Sunil Gulati: Jurgen Klinsmann was the man behind Germany's success

The U.S. Soccer president thinks it's a "little bit unfair" Klinsmann hasn't been given full credit for leading the German national team to the 2006 World Cup semifinals.
NEW YORK - Jurgen Klinsmann's success with the German national team over five years ago has often been put into question.

But while some believe his assistant Joachim Löw was the man behind changing Germany from a defensive team to a counterattacking squad and leading the nation to a third-place finish in the 2006 World Cup, U.S. Soccer president Sunil Gulati doesn't think that's the case.

"I think some of that is a little bit unfair to Jurgen, frankly," Gulati said. "I think they had a partnership, which is what I think you're going to have with an important assistant coach. They divided up the responsibilies, but Jurgen was clearly in charge of that team."

Klinsmann is going to announce a temporary staff on the first day of camp on Wednesday. He will pick a different staff on a per trip basis and decide on a fulltime staff after an evaluation period. No names were mentioned during the coach's introductory press conference at Niketown.

"I think he'll have a strong staff," Gulati said. "He's talked about some people he's thinking about, but that's completely up to him."

As far as players, Klinsmann will have until next June before the team plays a meaningful match in World Cup qualifying play. His first look at the current roster will be next weekend when the players come together in preparation for the United States' friendly against Mexico on Aug. 10.

"He's going to see the players for the first time on Sunday or Monday with a game against Mexico on Wednesday. That's obviously not an ideal circumstance to be starting," Gulati said. "But we talked about that and decided that was the best way to go."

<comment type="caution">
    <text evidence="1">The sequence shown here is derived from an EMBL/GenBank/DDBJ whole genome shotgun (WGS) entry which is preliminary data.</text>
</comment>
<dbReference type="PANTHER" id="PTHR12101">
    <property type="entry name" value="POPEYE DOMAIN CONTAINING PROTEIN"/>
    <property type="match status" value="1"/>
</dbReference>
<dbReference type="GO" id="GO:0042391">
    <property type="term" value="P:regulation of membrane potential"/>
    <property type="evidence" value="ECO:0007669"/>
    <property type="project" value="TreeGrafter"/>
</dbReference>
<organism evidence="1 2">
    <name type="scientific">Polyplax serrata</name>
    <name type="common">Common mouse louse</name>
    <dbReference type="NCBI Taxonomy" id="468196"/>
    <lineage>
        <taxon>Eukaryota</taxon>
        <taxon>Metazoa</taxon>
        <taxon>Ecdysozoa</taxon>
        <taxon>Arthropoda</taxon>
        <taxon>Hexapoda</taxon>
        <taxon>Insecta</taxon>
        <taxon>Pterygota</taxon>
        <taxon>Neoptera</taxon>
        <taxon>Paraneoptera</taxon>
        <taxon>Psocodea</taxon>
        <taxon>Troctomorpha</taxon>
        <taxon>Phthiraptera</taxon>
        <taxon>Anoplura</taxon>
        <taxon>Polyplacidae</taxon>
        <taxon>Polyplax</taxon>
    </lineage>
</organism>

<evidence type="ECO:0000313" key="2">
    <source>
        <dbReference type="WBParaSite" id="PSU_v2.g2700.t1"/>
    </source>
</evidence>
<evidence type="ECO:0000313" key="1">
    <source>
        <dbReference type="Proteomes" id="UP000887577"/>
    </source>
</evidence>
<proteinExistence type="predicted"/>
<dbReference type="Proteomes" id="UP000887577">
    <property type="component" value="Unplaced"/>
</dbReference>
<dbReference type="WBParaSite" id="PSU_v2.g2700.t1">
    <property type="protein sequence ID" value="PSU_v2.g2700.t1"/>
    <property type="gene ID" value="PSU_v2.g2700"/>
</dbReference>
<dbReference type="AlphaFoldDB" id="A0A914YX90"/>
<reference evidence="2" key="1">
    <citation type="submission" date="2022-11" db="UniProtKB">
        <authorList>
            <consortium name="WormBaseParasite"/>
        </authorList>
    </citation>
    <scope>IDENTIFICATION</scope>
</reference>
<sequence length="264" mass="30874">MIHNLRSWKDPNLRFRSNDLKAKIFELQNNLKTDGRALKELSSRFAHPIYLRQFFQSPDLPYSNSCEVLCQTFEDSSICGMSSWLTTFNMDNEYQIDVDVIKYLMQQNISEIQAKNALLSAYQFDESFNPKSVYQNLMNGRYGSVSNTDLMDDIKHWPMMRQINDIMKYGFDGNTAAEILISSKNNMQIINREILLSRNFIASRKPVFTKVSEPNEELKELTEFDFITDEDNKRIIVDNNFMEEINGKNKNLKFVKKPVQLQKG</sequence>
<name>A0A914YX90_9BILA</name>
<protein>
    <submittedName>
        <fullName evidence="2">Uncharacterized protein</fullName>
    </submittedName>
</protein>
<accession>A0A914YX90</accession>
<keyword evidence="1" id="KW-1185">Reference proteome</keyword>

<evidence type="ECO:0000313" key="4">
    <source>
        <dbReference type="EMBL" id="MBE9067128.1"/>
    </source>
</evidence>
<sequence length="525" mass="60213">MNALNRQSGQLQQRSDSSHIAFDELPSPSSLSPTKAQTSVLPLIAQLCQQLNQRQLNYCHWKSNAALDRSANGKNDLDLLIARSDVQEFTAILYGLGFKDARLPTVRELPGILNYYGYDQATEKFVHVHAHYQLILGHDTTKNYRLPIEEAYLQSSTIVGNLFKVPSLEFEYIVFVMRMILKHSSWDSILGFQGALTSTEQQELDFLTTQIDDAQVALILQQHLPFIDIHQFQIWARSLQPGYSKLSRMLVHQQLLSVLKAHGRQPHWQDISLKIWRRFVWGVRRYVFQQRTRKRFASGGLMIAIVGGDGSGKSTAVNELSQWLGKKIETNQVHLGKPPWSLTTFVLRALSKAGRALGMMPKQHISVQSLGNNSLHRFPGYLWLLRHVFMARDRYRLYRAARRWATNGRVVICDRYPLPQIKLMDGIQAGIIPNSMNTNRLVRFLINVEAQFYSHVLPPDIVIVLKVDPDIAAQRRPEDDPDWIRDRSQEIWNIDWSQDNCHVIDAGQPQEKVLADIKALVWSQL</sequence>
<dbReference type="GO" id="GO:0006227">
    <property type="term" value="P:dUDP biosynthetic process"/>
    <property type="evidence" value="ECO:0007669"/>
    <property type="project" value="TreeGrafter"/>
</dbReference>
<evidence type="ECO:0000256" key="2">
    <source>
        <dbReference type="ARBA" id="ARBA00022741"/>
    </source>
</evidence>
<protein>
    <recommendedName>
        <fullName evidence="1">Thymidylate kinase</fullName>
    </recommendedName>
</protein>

Playing against the country's biggest rival less than two weeks after being hired instantly puts the pressure on Klinsmann. However, Gulati is not setting a timetable for the new coach to completely turn the U.S. team around and become one of the most successful programs in the world.

"He's got some to time look at the players, to get to know the players abroad and the players here, and that's a good thing," Gulati said. "Qualifying is next June. So in terms of important competitions, that's obviously the critical bench mark."

Klinsmann turned down the position twice in five years, but he has been pleased with the way the youth program is headed under technical director Claudio Reyna and he is impressed by the improvement of Major League Soccer over the last decade. Over the last 24 hours, Klinsmann met with both Reyna and MLS commissioner Don Garber to discuss the future of U.S. soccer.

"We've been in the planning stages for a few things that we want to introduce as far the development program and other things," Gulati said.

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